Drought and a massive heat wave has caused an estimated 40 brushfires to ignite around various parts of Tasmania. In Dunalley, which is 57 km (35.5 miles) east of the Tasmanian capital of Hobart, wildfires have destroyed at least 80 buildings, approximately 30 percent of the structures in the small town. Besides numerous homes being destroyed, the fires also destroyed the town's school, police station and bakery.
Tony Young, a Dunalley resident told ABC Radio
"All I could do was drive the car out of the shed, drive across the other side of the road and stand back and look at the whole place just being engulfed in flames, just like a movie.
The grass around the trees and the trees just went off. They were like firecrackers - 20, 30 feet high, the flames"
In Bicheno, an estimated 15 homes have been ravaged by the fires.
According to Radio Australia
, the fires have forced the closure of several roads on the island, including Coles Bay Road and the Tasman Highway, isolating Coles Bay and Swanwick.
People fleeing the raging fires are taking refuge in beach-side towns on the Tasman Peninsula. Approximately 2,000 were forced to take refuge in the city of Nubeen. Nearly 700 more are reportedly seeking shelter at Port Arthur.
Roads leading out of the peninsula have been cut off by fires, as well as due to scorched trees and utility poles littering the roadways. Tasmania Fire Service (TFS) official, Phil Douglas, warned residents that there continues to be a threat of falling trees and power lines, urging them to use caution. Sea evacuations are taking place due to the road closures. Those evacuated have been taken to the Hobart City Hall, site of a temporary shelter. Supply flotillas have been sent to the area with food, water and various other supplies for evacuees and fire officials.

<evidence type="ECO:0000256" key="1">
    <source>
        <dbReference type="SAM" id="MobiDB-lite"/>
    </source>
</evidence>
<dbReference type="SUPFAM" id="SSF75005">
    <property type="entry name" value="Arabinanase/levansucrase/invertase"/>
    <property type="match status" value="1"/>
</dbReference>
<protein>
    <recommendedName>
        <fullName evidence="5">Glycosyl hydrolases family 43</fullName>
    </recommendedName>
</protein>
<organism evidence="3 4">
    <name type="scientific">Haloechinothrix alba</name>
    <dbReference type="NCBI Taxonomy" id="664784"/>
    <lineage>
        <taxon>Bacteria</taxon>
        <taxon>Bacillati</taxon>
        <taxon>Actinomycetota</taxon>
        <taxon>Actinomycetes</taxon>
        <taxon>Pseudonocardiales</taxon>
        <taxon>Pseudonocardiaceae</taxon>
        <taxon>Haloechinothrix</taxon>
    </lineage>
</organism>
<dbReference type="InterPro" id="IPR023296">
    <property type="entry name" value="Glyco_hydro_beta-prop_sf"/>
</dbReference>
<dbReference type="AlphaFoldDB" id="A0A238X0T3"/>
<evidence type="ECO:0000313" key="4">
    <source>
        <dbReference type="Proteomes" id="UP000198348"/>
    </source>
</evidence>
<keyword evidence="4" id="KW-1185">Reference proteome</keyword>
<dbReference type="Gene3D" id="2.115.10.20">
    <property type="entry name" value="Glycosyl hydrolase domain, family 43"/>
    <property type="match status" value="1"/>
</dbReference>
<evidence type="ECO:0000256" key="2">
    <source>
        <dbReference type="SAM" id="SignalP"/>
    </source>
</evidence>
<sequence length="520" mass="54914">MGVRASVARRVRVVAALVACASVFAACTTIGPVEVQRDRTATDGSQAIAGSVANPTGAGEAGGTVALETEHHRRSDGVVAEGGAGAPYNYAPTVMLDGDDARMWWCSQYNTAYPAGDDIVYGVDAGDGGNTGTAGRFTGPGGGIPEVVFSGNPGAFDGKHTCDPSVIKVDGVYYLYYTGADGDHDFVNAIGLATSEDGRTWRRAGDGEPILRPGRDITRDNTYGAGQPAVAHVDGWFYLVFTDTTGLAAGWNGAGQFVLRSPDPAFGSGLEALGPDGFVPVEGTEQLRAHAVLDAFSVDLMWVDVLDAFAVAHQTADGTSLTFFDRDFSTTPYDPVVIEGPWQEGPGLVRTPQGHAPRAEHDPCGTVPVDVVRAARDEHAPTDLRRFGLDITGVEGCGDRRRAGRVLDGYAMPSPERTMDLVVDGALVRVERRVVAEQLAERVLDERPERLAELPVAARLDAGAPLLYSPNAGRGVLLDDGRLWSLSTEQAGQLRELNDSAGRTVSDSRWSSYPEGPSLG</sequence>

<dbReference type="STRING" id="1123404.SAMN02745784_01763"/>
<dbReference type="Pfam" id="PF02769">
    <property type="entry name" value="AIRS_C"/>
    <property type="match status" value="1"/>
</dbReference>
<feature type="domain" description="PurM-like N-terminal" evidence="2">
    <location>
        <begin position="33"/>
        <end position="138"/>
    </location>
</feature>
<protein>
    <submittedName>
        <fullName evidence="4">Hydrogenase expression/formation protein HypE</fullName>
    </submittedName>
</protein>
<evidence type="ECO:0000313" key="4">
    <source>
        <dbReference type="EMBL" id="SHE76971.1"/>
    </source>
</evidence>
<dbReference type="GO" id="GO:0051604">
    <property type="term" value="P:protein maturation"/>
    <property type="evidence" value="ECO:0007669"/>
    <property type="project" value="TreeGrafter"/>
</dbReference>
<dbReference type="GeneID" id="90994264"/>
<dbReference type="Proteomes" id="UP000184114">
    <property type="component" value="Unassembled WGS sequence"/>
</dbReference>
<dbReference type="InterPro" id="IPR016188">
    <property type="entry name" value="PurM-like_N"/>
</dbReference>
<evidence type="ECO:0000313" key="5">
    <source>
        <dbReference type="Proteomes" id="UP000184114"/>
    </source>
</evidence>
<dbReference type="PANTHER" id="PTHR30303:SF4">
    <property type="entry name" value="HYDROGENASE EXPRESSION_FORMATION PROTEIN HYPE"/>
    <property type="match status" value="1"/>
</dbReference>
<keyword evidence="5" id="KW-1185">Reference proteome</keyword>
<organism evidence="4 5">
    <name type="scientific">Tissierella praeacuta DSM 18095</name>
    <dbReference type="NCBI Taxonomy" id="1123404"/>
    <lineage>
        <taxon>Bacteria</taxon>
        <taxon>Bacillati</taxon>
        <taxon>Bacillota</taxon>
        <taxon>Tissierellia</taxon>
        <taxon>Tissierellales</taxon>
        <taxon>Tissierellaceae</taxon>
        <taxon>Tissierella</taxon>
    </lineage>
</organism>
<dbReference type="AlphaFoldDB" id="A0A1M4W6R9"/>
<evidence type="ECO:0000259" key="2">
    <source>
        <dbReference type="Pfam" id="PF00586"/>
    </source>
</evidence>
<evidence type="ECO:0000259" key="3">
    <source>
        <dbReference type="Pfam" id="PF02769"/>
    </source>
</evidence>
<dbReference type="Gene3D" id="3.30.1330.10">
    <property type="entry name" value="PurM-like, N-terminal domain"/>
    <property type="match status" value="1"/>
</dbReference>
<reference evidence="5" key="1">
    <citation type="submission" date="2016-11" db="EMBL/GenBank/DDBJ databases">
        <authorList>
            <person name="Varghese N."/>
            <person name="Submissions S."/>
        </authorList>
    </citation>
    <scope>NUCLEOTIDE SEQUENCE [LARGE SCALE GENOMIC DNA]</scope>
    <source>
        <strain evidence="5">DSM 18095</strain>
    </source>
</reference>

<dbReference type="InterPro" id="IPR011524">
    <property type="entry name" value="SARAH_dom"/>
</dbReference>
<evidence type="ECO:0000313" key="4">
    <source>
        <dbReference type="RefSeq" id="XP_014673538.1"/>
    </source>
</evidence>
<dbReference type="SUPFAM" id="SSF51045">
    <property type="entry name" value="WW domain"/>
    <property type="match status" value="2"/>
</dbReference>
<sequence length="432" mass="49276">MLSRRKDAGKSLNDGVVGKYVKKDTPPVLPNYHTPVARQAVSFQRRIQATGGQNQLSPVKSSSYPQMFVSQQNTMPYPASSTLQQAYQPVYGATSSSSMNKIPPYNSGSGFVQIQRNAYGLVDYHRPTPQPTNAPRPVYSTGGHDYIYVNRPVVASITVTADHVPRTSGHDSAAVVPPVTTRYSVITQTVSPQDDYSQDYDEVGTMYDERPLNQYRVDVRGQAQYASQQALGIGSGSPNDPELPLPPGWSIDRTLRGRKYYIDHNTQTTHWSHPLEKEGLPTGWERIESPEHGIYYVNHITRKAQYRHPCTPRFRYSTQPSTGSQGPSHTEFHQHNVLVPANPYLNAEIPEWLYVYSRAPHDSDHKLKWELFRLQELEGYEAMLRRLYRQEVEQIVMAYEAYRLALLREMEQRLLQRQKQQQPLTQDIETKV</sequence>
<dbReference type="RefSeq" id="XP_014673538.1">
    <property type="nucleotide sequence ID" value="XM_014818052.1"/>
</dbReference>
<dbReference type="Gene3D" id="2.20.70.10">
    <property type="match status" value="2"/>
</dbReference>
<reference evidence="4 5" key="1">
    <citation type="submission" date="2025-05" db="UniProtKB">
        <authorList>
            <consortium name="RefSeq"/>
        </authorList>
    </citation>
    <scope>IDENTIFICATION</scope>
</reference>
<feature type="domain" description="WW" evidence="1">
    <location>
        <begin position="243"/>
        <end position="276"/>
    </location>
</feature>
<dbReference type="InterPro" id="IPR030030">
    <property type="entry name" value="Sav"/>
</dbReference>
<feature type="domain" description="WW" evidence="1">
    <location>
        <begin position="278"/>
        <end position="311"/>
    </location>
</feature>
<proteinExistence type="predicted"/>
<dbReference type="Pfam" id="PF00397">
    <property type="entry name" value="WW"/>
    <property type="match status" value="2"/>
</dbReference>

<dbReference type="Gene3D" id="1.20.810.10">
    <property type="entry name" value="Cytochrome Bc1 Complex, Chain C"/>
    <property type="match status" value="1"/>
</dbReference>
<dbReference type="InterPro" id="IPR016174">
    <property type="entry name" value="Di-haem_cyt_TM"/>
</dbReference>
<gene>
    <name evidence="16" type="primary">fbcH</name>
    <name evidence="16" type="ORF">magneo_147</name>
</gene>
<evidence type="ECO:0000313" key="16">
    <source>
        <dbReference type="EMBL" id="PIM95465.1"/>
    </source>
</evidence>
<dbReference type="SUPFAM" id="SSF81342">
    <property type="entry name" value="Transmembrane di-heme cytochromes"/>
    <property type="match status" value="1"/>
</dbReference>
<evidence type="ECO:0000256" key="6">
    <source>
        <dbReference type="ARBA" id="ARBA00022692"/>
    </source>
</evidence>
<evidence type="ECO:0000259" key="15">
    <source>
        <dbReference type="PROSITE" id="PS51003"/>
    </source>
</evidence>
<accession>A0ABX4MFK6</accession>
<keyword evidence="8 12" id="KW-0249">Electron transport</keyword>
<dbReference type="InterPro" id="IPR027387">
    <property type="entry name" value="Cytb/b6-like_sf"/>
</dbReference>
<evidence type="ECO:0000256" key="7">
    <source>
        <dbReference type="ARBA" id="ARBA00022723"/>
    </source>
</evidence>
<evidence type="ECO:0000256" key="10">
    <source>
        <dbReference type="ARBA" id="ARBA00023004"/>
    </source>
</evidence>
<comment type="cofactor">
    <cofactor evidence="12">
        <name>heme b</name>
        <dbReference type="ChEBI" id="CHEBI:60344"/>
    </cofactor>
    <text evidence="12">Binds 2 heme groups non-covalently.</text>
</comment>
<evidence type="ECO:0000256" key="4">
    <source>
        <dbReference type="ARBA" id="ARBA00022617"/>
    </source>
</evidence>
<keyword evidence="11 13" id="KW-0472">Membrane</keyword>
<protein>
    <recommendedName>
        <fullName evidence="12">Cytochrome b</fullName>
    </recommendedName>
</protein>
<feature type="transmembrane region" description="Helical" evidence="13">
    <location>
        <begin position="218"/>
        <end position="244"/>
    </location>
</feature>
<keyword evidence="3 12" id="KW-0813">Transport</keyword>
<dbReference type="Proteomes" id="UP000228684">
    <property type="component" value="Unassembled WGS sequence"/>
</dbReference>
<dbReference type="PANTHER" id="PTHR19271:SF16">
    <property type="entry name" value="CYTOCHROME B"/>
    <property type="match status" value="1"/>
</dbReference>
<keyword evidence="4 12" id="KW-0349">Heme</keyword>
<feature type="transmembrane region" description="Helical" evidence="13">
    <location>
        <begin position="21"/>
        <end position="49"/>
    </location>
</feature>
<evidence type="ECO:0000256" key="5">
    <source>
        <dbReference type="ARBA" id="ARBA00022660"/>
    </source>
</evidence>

Acting police commissioner, Scott Tilyard, told Al-Jazeera
that a firefighting crew was trapped by one of the bushfires in Dunalley on Friday. He went on to say that there are reports of at least one fatality.
"They had to take shelter in their vehicle as the fire burned over their vehicle and they were, from that location as I understand it, able to see a gentlemen who was trying to protect his property and they couldn't get to him, it was too unsafe."
Australian prime minister, Julia Gillard, told The Guardian
"For those who have lost their homes, a devastating experience, … we will be working with them, as will the state government to support people through. There are media reports that a life has been lost – I'm not in a position to confirm that, but bushfires are very dangerous things."
A lack of significant rainfall and record high temperatures are being blamed for the brushfires. Temperatures in Hobart soared to nearly 42C (107F) on Friday. Temperatures have hovered around 40C (104F) most of the week. On Saturday, temperatures eased somewhat, but the danger still persists. TFS chief officer, Mike Brown, said
"While the weather has eased off and given us some opportunity to do something about it... it's going to take a long time and a lot of work to properly contain these fires. So people have got to still be aware there's a risk and still keep themselves abreast of the latest information through media outlets or from our website."
Updates on the current location of fires, as well as road closures and evacuation orders can be found by visiting the Tasmania Fire Service website
. Updates are also being given on their Facebook page